I Dreamed a Dream

I’m emerging from a few days of manipulating databases, and my right brain is out there foraging for food. So I was an easy target for this week’s YouTube phenom, Susan Boyle.

The incongruity is inescapable. Forget the fact that her stage savvy is non-existent. I’m astonished by the fact that a woman with so little apparent connection to the center of her body (listen to that speaking voice…) can somehow find a way to pump out sound and (generally) sing on pitch. There’s some crazy source of inner energy that only organizes itself when she sings.

All of that is curious to me, but somehow not as important as what we tend to do with someone/something like this. It’s the Paul Potts question. (Yes, I know, Paul had some professional credits, and in that way, it’s a different story. But bear with me.)

In my volunteer life I’ve worked with amateur (mostly teenage) actor/singers for 20 years now. I have a soft spot in my heart and my head for the way in which finding your voice onstage adds texture and value to your life, even if you aren’t headed for a professional career. I know that these folks on the reality shows want to be famous, and I can’t begrudge them that. What does rankle me (well, there are better words for it, but this isn’t a personal blog) is the way our culture doesn’t appear to value any of this unless it generates money or is done at the professional level.

Ms. Boyle couldn’t function in a professional theatre if her life depended on it. Mr. Potts is a heart-felt musician with a lovely voice, but he couldn’t sing Calaf in a real opera house without self-destructing. So fine. That doesn’t mean that they don’t have something to offer or that their talents and efforts are unimportant. But the message that gets out there – to those hundreds of thousands waiting in stadiums for the American Idol free-for-alls, to those beautiful and talented teenagers who can sing and dance, to regular people like Ms. Boyle who are chasing a dream – is that the only dream worth having is one where people pay you large sums of money for your music and a publicist and agent own your soul.

The professional music business is just that: a business. It’s not often a place to indulge your passions and follow your dreams. rather, it’s a place where your passion and dreams require daily protection and reinforcement so they don’t die.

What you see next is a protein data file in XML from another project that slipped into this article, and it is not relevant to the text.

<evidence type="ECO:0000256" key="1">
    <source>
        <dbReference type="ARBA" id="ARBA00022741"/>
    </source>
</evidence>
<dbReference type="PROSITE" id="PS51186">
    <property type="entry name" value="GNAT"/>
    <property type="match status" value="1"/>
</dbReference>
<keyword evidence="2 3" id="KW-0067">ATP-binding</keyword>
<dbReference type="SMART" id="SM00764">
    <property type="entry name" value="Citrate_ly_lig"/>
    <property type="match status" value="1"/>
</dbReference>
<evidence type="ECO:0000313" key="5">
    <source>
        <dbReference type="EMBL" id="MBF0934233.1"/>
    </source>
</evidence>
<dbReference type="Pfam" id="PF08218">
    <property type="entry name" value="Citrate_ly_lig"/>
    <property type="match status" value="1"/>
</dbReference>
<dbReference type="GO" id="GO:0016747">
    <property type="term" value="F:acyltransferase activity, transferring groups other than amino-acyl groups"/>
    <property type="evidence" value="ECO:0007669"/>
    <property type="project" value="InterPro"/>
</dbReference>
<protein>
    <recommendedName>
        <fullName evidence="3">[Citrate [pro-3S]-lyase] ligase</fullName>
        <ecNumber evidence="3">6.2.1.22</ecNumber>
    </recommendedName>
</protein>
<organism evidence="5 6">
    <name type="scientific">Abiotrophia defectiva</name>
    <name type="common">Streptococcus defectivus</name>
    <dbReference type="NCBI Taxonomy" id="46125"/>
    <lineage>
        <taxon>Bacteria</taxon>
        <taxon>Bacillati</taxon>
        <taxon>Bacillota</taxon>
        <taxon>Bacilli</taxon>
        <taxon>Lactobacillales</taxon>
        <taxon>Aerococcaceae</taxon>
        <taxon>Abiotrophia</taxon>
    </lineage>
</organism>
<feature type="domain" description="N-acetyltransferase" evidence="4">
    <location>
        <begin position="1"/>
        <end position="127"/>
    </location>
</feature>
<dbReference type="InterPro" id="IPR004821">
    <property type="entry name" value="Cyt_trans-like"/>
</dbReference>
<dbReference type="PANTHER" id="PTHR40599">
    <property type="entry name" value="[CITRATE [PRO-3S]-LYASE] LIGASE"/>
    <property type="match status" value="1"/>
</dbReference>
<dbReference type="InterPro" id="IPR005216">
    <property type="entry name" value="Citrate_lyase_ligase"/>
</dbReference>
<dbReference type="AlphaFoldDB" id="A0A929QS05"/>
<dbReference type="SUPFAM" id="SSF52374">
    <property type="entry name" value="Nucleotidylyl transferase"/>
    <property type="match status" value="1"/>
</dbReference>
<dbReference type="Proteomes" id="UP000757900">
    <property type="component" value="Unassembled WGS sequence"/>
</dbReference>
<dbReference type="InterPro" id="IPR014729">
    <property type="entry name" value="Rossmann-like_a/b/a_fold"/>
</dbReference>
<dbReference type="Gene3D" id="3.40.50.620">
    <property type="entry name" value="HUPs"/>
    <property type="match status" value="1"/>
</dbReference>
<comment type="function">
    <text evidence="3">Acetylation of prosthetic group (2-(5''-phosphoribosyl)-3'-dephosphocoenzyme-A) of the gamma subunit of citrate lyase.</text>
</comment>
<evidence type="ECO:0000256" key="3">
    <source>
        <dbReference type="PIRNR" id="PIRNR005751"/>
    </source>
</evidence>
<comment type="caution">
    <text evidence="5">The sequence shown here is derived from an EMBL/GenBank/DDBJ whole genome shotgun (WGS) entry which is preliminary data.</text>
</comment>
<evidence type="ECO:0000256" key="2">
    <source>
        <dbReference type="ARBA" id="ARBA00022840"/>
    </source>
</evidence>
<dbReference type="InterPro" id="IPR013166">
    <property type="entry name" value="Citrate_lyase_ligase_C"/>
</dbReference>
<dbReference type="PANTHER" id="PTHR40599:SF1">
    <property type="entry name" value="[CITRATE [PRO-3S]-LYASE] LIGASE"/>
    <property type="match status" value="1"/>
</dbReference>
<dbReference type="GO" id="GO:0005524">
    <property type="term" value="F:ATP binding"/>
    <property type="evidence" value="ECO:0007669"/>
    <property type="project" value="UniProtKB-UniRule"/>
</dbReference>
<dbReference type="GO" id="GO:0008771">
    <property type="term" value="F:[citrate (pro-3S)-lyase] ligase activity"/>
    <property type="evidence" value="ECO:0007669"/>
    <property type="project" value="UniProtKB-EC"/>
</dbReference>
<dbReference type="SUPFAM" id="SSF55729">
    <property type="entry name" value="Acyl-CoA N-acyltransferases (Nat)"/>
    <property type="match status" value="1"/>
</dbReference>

So sing as if your life depended on it. Feed your soul with art, literature, music, theatre… by being around it, participating in it, supporting it. But don’t think that the only way or the best way to embrace it is to hit the big time.

That said, Ms. Boyle got the adrenaline boost of a lifetime from that crowd :)


For a blog rant on a higher level than mine, see this YouTube Symphony post from Greg Sandow.

And finally, on a much more somber note, see this news about the Orlando Opera. Although we’re doing just fine so far (knock on wood), we’re saving money by forgoing this month’s Opera America conference. I’m sure it’s going to be a difficult but important one for the industry.



Your message here really strikes a chord with me…eloquently said. Thanks for putting it into words, and sharing it!


Everyone I know has been asking me if I’ve seen it, if she’s actually a good singer, etc. My answer was pretty much yours.. that she’s good but not any better than all the people out there who are trying to make it!

My main issue with this story is that her shock value is mostly because of her looks. Apparently all good singers are young/pretty???


For me, the whole Idol and America’s Got Talent thing seems to be a lot about making people look bad and sometimes making other people look good in comparison which is very hurtful. I think that is a very bad message to have associated with the arts or with our society in general. Even with Susan Boyle, it’s not about whether people think she sings well but that they think her singing is incongruous with her looks, a very hurtful message indeed.

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